Leadership succession is the key to maintaining an association’s values and relevancy by Jon Hansen

Posted on June 18, 2015


I recently thought about a comment that was made by one of my numerous sources for the NIGP #CodeGate story, regarding how Lewis Spangler is probably turning in his grave as a result of the perceived avarice on the part of current NIGP Chief Executive Rick Grimm.

In explaining the reason for their comment, the individual said that during Spangler’s time with the association, there were many instances in which he reached into his own pocket to keep the NIGP afloat. While not suggesting that the financial challenges in and of themselves were a good thing, it was the sentiment behind the gesture that they were talking about. Specifically, the belief in the core values of the association and its responsibility to its members.

Somehow, and despite the successive years of profitability under the Grimm administration, it was suggested that the values and vision of Spangler had been lost in the desire to improve cash flow.

“When Lew took over the reigns of NIGP during the mid 1970s, he brought a unique leadership and vision that served the growing organization well. His countless contributions to the educational programs, conference events, and publications help make possible the thriving organization we see today in NIGP. He was also instrumental in the creation of the UPPCC. Lew passed away in 1999, but his impact to the procurement profession continues on.” – Who’s Lew, and Why is He a Role Model for Purchasers?, American City & County 

The above raises an interesting question . . . what role does succession planning play in the values and ongoing relevancy of associations?

Based on my recent conversation with IACCM’s CEO Tim Cummins, it plays a very important role.


Cummins, who founded IACCM with the support of British Telecom, Hewlett-Packard, IBM, Lucent Technologies, Marconi Communications, and Siemens, reflects the very attitude and values that Spangler demonstrated when he took the helm of the NIGP in the mid 1970s.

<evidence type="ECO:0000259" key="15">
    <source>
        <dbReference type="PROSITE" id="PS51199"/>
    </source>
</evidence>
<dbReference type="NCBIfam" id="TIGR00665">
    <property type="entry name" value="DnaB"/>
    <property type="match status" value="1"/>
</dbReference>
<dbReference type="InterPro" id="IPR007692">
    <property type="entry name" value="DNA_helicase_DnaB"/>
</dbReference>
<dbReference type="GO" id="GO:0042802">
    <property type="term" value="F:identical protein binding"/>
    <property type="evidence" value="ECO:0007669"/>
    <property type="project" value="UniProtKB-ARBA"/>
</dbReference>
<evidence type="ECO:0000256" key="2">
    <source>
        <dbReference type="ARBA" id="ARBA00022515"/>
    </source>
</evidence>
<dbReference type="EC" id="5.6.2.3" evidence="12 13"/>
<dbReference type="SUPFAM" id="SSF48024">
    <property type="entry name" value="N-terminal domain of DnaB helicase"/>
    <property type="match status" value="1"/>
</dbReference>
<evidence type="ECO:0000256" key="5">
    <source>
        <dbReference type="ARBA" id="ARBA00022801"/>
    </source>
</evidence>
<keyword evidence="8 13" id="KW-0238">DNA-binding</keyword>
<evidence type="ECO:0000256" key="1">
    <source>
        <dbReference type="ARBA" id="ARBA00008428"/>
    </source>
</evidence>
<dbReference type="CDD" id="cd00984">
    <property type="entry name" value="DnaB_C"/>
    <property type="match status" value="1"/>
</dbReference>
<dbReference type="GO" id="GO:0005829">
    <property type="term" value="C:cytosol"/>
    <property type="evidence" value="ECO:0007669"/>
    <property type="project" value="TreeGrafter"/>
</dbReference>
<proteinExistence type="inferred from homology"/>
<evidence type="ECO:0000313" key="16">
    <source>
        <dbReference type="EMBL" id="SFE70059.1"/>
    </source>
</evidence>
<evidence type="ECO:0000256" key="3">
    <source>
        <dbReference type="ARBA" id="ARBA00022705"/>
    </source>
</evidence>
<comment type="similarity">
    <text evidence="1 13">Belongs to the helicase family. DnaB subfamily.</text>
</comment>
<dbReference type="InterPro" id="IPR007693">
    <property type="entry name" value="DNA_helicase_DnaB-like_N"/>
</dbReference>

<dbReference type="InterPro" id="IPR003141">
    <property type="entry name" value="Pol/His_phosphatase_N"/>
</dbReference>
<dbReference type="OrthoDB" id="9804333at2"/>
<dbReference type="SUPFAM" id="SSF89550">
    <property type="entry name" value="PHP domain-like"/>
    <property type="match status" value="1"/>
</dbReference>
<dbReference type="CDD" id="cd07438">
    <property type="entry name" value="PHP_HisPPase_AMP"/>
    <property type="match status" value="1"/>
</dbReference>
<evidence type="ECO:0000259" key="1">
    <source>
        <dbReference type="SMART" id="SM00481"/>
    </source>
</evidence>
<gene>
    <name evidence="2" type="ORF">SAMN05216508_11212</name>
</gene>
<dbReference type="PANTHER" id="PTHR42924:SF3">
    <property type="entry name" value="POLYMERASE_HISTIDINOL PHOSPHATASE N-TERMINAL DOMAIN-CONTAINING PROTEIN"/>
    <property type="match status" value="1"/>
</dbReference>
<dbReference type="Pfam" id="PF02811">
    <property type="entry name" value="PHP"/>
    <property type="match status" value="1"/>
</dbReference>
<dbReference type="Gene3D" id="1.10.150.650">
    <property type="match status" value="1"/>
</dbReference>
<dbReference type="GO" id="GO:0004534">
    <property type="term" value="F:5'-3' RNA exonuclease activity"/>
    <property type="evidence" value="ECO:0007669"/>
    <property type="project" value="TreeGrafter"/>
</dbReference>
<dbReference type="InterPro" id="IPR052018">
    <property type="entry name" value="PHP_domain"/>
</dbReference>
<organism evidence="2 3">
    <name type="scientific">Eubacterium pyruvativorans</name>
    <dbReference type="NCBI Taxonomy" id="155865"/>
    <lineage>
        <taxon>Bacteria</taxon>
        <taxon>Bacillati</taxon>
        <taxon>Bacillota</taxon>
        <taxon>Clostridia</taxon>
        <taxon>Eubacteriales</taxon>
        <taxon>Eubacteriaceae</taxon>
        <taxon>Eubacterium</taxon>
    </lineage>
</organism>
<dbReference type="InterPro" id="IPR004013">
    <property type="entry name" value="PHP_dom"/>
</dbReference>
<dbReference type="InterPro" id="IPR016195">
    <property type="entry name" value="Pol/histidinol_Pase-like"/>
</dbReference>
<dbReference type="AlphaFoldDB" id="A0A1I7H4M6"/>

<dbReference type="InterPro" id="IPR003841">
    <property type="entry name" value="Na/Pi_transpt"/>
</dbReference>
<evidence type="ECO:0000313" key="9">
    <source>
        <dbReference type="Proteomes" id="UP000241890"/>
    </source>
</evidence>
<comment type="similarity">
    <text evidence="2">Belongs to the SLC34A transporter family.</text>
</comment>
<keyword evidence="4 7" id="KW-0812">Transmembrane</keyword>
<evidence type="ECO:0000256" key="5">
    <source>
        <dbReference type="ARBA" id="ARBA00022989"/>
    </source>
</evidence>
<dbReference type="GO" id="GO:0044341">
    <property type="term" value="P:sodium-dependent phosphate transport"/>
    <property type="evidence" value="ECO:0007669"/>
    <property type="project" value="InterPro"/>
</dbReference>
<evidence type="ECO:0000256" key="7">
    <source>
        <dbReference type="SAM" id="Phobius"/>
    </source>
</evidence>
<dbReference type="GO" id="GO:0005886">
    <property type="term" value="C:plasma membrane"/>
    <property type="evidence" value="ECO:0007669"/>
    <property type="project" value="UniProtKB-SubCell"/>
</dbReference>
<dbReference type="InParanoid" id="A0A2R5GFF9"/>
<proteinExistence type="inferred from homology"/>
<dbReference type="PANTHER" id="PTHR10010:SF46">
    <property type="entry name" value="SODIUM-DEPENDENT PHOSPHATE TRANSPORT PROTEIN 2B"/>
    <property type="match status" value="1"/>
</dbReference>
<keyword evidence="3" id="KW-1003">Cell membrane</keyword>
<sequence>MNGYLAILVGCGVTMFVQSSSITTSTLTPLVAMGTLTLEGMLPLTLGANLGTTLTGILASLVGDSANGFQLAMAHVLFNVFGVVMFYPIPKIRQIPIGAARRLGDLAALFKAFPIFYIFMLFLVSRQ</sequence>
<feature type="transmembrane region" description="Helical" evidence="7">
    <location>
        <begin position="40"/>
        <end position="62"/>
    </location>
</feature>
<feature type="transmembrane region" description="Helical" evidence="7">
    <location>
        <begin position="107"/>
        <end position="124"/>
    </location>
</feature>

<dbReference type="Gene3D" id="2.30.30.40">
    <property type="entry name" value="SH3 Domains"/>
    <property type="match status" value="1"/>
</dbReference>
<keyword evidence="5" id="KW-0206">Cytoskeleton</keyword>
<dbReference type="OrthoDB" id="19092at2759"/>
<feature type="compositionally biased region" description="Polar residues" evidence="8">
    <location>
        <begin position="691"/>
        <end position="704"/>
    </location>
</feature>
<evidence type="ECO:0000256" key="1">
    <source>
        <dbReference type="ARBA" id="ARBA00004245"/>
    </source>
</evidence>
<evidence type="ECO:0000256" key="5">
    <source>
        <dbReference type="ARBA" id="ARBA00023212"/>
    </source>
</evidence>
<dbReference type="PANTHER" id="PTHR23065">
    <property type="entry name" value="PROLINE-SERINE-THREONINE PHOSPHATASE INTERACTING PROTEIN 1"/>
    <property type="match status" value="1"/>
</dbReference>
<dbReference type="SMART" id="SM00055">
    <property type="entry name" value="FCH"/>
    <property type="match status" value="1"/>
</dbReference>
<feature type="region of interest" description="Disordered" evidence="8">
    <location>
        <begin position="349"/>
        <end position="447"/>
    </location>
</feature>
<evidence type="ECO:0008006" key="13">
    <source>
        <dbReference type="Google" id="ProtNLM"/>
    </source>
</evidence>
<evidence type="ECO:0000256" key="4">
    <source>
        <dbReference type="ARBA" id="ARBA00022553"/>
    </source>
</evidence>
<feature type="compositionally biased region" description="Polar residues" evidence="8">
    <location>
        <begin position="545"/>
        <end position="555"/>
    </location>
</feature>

For example, and through my extensive research into procurement association finances, it was not until recently that Cummins’ personal income started to come in line with those who have similar duties at other non-profit organizations. In fact in the years since its founding in 1999, Cummins’ salary had been for the longest time well below the average for non-profit CEOs – in all industries, across all sectors. This is what made me think of the comment regarding Spangler.

It is also what led me to ask the inevitable question . . . could what is happening at the NIGP happen to IACCM when Cummins retires?

After all, extending an effective leader’s vision and values to subsequent generations, is a universal problem that transcends the world of non-profit associations. The challenge however becomes even more daunting when you take into account Cummin’s reference to a Warren Buffett comment regarding innovators, imitators and idiots.

The IACCM CEO was of course talking about the famous 2008 Interview Buffet gave shortly after the financial meltdown that rocked the world economy occurred.

When Buffet was asked the question “Should wise people have known better?” his answer was both insightful and to the point; “Of course, they should have, but there’s a “natural progression” to how good new ideas go wrong.”

Buffett then went on to explain what he called the “progression of the three I’s.”

First you have the “Innovators” who recognize opportunities that others either do not see or fail to act upon. Then comes the imitators, who attempt to copy – with varying degrees of success – “what the innovators have done.” Finally you have what Buffett referred to as being the Idiots, “whose avarice undoes the very innovations they are trying to do to get rich.”

There’s that word again avarice.

While Cummins, in recalling the Buffett interview, was not making a direct reference to anyone’s actions in particular, I could not help draw the parallel between the progression of the three I’s concept and the Spangler lament relating to the NIGP. It would be hard not to.

Turning my attention to the NIGP scandal, I then asked the IACCM CEO what I considered to be the next obvious question . . . what about the membership – how could they sit by and do nothing?

He then provided me with the following data; only 5% of all members in an association are actively engaged on a regular basis, while 15% are somewhat involved. The remaining 80% are for the most part indifferent.

To me, this summed up perfectly how, since the Spangler era, the NIGP could have fallen as far as it has in terms of its perceived values and image.

Quite simply, you have the Buffett progression of the 3 I’s relating to leadership succession, coupled with the indifference of the majority of association members. It is a potentially lethal combination.

Going back to my original question to Cummins “could what is happening at the NIGP happen to IACCM” when he retires?

In his usually astute manner he replied, “I have no doubt that IACCM’s succession plan will preserve the integrity of the original vision.”  He then added, “but I could not have said that six months ago.”